There is a new rainwater catchment system at Ichinga Primary School! Handwashing stations were installed so that students can clean up after using their new latrines, and students and staff received training in sanitation and hygiene.

Rainwater Catchment Tank

Construction of this new rainwater catchment tank was a big success.

Before this tank, the school had absolutely no water available on school grounds.

The headteacher said that there was a deputy headteacher who had been posted to work in this school, but took off after two days because of the severe conditions caused by lack of water. He went on to say that there was also a breakout of typhoid among the teachers who were unable to carry out their teaching for some time as they underwent treatment. On top of all of that, the headteacher said he was losing a big number of students every term to other schools because parents looked at his school as unsafe for their children.

“I think you will learn that if there is a place you really helped, it is here,” shared Headteacher Omar Keya.

“This project has really been a blessing to this school because I had received a notice of closure from the public health sector because of inadequate latrines and I had really tried to apply for LifeStraw containers (filters) without success because I had no reliable water source,” he continued.

“But now I am happy the school will not be closed because of the additional latrines and that I now have the LifeStraw containers, which were delivered yesterday after they realized that the school was going to have a permanent and reliable water source. They agreed to give us LifeStraw filters after I produced the memorandum of understanding that was signed by you and myself to construct the water tank. I am so grateful!”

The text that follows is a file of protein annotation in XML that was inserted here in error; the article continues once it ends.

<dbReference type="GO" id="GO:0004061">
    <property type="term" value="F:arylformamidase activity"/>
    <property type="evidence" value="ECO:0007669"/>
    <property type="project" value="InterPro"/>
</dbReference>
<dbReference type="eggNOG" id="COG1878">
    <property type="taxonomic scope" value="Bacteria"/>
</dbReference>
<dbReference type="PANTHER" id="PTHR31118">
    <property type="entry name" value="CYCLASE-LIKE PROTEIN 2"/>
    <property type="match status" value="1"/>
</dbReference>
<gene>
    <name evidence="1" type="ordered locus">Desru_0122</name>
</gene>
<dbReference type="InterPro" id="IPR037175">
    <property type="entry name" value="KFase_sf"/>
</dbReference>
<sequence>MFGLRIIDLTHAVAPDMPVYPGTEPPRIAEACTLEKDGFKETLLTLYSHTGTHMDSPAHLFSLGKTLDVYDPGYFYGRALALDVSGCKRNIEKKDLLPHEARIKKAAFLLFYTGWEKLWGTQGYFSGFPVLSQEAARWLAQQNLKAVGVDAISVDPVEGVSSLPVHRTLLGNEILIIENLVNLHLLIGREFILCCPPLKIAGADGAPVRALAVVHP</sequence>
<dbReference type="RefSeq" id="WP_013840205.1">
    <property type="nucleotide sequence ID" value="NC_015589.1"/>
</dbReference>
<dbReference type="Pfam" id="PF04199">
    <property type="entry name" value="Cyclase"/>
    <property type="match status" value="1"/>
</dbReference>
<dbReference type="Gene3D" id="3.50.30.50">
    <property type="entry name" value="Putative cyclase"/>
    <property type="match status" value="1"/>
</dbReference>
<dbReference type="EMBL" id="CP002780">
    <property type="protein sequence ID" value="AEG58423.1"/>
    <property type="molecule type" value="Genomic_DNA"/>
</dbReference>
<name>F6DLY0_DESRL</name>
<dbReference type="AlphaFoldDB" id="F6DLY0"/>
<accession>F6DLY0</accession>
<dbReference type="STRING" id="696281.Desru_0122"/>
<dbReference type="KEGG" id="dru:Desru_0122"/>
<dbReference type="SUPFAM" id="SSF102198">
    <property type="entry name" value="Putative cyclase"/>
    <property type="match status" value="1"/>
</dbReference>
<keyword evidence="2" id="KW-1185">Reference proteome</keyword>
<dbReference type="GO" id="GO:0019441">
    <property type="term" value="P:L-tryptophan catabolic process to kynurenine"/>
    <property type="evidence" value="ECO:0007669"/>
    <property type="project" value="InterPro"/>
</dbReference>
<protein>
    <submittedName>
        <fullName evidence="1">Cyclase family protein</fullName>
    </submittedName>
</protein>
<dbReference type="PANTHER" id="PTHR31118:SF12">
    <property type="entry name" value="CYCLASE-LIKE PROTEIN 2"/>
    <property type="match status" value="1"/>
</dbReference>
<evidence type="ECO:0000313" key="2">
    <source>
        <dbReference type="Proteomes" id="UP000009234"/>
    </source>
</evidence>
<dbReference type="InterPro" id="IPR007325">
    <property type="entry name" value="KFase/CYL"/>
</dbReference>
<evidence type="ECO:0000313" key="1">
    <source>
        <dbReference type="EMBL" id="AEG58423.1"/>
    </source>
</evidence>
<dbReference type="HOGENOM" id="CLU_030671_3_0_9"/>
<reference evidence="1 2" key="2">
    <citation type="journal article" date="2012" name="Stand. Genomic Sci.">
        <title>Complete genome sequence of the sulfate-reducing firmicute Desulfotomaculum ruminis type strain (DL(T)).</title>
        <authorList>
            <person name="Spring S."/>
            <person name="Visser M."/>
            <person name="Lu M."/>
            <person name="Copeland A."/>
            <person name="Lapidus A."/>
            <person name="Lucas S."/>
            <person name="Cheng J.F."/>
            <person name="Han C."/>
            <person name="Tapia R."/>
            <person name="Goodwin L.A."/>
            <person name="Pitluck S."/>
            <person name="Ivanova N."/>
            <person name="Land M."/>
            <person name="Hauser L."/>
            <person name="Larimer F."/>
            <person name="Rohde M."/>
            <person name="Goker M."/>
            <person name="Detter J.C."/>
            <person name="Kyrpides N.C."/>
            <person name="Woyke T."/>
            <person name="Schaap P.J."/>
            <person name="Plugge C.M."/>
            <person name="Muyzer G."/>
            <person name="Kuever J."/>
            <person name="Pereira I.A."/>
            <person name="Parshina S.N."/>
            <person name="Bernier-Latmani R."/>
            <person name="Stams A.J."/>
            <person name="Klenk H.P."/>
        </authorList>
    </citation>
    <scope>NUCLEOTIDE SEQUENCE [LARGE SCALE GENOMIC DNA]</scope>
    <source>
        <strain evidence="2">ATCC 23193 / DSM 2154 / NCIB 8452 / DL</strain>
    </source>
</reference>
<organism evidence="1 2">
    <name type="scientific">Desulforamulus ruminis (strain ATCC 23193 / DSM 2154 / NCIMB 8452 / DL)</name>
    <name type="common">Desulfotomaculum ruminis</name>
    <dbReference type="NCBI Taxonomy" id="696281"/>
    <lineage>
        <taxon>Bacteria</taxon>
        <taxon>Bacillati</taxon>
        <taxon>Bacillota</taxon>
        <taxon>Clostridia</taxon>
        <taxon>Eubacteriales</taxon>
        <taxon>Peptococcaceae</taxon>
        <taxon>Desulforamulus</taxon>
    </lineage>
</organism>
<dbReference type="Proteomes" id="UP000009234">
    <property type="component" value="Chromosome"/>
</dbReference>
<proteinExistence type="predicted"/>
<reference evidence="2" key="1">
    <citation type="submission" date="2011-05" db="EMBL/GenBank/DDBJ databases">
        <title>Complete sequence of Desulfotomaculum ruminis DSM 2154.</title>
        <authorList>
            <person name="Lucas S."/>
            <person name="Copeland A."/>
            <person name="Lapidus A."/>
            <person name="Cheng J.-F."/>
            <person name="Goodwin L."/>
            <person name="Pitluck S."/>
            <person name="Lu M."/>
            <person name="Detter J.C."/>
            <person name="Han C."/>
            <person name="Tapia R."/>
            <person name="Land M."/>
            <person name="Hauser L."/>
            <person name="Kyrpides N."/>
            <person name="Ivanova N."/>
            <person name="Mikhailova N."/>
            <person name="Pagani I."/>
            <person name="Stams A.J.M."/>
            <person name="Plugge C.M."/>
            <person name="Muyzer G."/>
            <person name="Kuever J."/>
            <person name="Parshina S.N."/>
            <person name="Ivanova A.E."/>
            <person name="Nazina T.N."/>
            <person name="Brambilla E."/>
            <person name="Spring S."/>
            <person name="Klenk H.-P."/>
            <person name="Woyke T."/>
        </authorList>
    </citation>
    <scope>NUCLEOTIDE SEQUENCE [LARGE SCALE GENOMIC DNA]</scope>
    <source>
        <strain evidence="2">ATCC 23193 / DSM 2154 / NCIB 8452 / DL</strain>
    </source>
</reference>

The Process:

Our staff and the school administration started by looking around the school to determine the best location for their new rainwater catchment tank. This needed to be the best site with good, clean roofing to catch the rainwater.

Upon the decision of the construction site, the top earth layer is excavated and cleared. Stones are then carefully packed onto the excavated area to create a strong foundation.

The foundation is cast with sand, cement, ballast, and waterproof cement. As this is being done, the wall’s skeleton of wire mesh and rebar is erected and secured into the foundation. Upon completion of the foundation, the walls are cemented and plastered to completion both inside and outside.

The catchment area is dug, plastered, and a staircase installed so students can easily get water from the tap. A metal cover with a lock is placed over the catchment area to avoid water wastage. That’s especially important here at Ichinga Primary School because they have an early education class. The little ones love playing with water!

A concrete reinforcement pillar is built up to support the dome, which is also made of a strong wire mesh and concrete. A hatch is installed in the dome to allow the tank to be cleaned out before heavy rain, and the gutter system is also installed at this time.

Once finished, the tank was given three weeks to undergo complete curing before it was cleaned and handed over to Ichinga Primary School, though we will continue to offer them great support as a part of our monitoring and maintenance program.

Handwashing Stations